As a further thought, some places also look to re-brand with a new experience.  I’ll update with some ideas on this theme.

Brand musings: pass the Kleenex!

7 Mar

Sometimes a brand is marketed so successfully that it become synonymous with the product itself.  Case in point: Kleenex.

This truth became readily apparent when Google image results for Kleenex turned up dozens of unidentified boxes of tissue, such as the one below:

Some other brands that fit this category:

Google = web search

Rice Krispies = popped rice cereal OR chewy squares made from these

Corn Flakes = flaked corn cereal

Ziplock bags = resealable bags

Vaseline = petroleum jelly

Chapstick = lip moisturizer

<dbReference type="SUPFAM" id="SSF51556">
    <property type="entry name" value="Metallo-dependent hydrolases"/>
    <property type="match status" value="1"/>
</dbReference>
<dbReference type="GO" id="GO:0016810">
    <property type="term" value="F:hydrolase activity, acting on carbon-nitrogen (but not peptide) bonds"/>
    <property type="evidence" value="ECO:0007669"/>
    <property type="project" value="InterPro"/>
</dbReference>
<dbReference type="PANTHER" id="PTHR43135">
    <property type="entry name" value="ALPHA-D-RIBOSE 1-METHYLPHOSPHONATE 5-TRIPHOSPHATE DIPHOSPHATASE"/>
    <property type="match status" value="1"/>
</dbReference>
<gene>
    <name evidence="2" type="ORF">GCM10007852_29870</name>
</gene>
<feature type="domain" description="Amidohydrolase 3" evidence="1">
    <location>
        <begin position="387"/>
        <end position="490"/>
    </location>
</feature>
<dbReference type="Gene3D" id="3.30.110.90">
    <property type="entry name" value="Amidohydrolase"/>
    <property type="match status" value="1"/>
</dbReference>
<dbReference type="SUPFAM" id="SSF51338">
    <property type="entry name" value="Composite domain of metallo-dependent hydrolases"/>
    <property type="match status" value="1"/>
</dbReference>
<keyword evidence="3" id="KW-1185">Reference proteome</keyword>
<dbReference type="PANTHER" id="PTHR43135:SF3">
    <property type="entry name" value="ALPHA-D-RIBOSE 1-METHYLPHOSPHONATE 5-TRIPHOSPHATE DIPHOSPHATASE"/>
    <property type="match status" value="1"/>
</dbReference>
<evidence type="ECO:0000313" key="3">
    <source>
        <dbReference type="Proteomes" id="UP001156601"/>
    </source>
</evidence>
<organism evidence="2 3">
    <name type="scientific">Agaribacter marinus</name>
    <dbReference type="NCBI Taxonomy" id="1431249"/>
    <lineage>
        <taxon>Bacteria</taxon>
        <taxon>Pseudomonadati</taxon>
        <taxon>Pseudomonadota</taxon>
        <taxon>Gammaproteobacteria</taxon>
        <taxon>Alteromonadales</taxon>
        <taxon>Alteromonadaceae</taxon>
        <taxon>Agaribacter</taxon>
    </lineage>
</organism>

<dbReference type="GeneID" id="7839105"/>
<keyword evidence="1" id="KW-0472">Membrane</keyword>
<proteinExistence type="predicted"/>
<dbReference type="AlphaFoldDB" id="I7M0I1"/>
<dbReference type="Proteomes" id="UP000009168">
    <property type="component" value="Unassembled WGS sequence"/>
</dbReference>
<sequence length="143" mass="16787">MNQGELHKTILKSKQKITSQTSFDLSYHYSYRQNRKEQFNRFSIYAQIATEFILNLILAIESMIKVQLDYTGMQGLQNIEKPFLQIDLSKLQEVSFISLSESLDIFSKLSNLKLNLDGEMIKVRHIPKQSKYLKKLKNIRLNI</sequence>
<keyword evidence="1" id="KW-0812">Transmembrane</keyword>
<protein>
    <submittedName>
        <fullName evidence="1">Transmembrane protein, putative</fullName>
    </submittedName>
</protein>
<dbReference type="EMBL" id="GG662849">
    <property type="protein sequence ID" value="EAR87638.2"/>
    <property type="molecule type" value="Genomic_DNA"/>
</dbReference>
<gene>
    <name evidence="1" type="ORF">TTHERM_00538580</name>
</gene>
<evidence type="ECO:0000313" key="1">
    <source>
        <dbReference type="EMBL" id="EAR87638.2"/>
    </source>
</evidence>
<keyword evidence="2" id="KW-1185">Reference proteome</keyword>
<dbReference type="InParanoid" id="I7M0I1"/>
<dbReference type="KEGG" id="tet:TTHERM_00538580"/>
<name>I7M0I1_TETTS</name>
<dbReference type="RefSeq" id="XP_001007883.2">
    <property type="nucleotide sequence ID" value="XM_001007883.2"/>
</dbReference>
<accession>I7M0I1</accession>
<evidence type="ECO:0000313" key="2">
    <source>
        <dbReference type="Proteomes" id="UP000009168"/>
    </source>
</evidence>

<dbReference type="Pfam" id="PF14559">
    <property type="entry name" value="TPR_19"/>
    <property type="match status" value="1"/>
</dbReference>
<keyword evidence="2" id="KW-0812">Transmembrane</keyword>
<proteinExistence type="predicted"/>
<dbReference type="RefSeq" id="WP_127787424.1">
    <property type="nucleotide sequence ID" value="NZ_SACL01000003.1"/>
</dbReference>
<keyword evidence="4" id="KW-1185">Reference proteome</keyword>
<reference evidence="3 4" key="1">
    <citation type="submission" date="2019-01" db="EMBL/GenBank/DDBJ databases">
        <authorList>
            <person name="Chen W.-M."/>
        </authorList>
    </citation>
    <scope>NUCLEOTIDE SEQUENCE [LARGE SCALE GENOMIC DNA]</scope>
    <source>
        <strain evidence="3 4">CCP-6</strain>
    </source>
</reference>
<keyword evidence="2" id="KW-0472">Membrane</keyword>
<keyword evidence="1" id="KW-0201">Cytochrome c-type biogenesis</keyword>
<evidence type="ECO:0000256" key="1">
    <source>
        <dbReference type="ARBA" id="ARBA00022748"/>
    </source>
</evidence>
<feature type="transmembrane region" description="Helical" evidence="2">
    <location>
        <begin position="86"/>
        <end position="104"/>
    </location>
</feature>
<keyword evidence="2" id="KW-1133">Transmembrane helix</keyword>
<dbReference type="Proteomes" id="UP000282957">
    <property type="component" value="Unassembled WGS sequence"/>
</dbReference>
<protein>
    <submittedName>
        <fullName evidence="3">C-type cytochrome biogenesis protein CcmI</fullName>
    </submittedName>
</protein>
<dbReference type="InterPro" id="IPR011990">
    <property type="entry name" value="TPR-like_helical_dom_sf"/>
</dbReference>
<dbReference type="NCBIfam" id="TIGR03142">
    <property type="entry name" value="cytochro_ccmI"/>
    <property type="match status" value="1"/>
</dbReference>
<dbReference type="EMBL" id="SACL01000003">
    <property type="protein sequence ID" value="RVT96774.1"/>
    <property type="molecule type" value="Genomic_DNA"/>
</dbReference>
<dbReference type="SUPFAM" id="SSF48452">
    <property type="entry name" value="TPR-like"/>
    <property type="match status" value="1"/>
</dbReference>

Speedo = fitted swim shorts

Sharpie = permanent marker

Q-tips = cotton swabs

Post-its = sticky notes

Jell-O = gelatin dessert

Play-Doh = children’s modeling clay

Band-Aids = adhesive bandages

 

And many, many drugs, for example:

Advil = ibuprofen

Tylenol = acetaminophen

Aspirin = acetylsalicylic acid

 

A bunch of these were taken from a great blog called Reflections of Pop Culture & Life’s Challenges.  Check out the post here for even more products!

This can only be a testament to amazing marketing that has earned consumer trust over time.

A Magical Book Launch

7 Mar

I was thinking about marketing and promotions outside the context of traditional ads, and trying to come up with some examples.  The idea of the successful book launch came to mind.  The Harry Potter series, for example, transcended its ‘book’ status and became a brand unto itself, generating an enormous cult following throughout the world.